I'm wondering just for us in the fitness world, so personal trainers, fitness instructors, people who are working in corporate wellness that have one on one clients, people that are teaching classes. When we have the opportunity to talk to people, we're oftentimes seen as professionals even if we're not a professional in that particular field. So people will ask us what do we think about certain foods and this and that, and we might not be a nutritionist or a registered dietician or... What are some ways then for us in the fitness world and the fitness profession to provide, I guess not so much... I guess not what a licensed professional would do, but any tips that you could give us as non-licensed individuals that can just provide, not counsel, but support for people. What are some things we can do?
Dr. Rachel (11:51):
Yeah and that's such a great question and I think especially given what you have said, so many people do come to fitness experts and professionals looking for those answers as well and I think something that everybody can do regardless of what your area of expertise is, is one to listen. That is being so supportive right there just by listening to somebody and also to validate their feelings. So I think right now in particular many people and I would almost say everybody is feeling some sort of negative emotion at some point during this situation and I think just normalizing that for people in the moment can be very valuable. So by saying something like, "I completely understand what you're going through. It's normal to feel this way. I'm feeling this way also."
Dr. Rachel (12:48):
Kind of validating those feelings can be very helpful because then people aren't feeling quite alone in such an isolating, socially distancing world that we're in right now. I think listening, giving that validation and then I would also add... One of my top tips for people during this time is to continue or maintain some sort of routine or schedule. I think for instance, if somebody is coming to you as a fitness professional and somebody that you used to train, I would encourage you to find a way to continue to train them if that's through some online support or a phone support or even an email sending some workouts to do because that helps people stay, I don't want to say sane in the clinical sense, but it really helps people with just less anxiety, less overwhelming feelings.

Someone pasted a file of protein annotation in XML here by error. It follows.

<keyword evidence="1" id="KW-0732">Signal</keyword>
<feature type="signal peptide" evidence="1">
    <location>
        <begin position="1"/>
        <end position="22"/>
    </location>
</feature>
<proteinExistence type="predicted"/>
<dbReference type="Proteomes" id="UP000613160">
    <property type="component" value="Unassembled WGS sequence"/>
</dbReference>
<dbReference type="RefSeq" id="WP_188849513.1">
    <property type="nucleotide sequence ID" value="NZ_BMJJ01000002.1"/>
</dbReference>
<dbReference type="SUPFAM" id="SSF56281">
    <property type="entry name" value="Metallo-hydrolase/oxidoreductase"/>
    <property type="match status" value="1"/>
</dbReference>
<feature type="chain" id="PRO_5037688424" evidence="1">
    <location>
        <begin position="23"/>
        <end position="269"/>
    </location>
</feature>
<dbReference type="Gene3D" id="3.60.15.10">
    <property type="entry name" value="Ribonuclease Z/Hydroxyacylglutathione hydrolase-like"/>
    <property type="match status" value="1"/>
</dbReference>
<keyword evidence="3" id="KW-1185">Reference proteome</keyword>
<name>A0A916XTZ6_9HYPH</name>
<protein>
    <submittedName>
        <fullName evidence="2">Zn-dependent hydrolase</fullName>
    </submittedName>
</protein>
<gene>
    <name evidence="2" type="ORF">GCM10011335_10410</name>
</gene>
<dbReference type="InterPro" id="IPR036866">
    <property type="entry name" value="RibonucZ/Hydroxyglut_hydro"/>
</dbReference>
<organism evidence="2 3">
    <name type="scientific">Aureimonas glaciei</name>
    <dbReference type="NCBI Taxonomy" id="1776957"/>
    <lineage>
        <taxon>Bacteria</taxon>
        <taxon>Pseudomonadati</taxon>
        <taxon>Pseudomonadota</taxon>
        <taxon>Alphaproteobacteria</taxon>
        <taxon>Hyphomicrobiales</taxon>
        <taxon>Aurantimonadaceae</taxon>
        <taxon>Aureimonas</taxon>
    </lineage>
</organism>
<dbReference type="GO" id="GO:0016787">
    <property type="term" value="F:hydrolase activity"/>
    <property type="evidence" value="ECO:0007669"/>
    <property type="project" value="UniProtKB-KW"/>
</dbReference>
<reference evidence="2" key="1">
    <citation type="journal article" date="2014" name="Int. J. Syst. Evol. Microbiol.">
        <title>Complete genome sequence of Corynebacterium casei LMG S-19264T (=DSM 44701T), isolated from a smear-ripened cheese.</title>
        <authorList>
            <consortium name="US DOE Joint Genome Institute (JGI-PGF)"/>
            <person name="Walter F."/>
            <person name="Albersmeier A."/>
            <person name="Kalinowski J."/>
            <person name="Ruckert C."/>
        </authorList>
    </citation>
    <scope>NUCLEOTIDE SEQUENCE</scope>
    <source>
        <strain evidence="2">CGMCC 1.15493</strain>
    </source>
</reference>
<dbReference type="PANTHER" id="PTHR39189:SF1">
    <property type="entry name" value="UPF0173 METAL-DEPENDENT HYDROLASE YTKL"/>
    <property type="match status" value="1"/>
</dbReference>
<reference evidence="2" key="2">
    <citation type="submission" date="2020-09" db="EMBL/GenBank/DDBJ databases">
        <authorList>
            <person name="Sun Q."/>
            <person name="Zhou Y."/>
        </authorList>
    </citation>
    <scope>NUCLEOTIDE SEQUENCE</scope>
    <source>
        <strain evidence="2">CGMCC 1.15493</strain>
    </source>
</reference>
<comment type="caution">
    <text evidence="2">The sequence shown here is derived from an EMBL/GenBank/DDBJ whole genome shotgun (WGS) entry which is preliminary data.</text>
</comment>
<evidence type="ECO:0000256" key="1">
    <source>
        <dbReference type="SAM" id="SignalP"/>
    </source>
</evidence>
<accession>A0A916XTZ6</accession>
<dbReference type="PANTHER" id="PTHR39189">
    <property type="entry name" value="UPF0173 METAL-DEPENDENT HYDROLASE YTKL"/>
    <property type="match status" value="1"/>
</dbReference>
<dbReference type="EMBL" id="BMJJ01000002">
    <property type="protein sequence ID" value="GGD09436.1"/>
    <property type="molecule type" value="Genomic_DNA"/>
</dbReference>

Dr. Rachel (13:54):
What happens is whenever there's a disruption in our routine or disruption in life in general, people get very overwhelmed and anxious, they lose focus, it's hard to concentrate and by just maintaining some sort of structure is helpful and I think personal trainers and fitness instructors can very much so help individuals with that by at least helping them maintain that structure that they had with them even if it's a form of communication and maybe not physically training, but some sort of structure, they can help with that and they can encourage their clients to do that as well. You don't need to have a PhD in any area to say that maintaining structure is going to be helpful. What time have you been waking up? Do you have a bedtime? Are you eating regularly throughout the day? Just kind of like a general check in with somebody.
Rick Richey (14:47):
I love that. It's creating normalcy during abnormal times.
Dr. Rachel (14:53):
Rick Richey (14:56):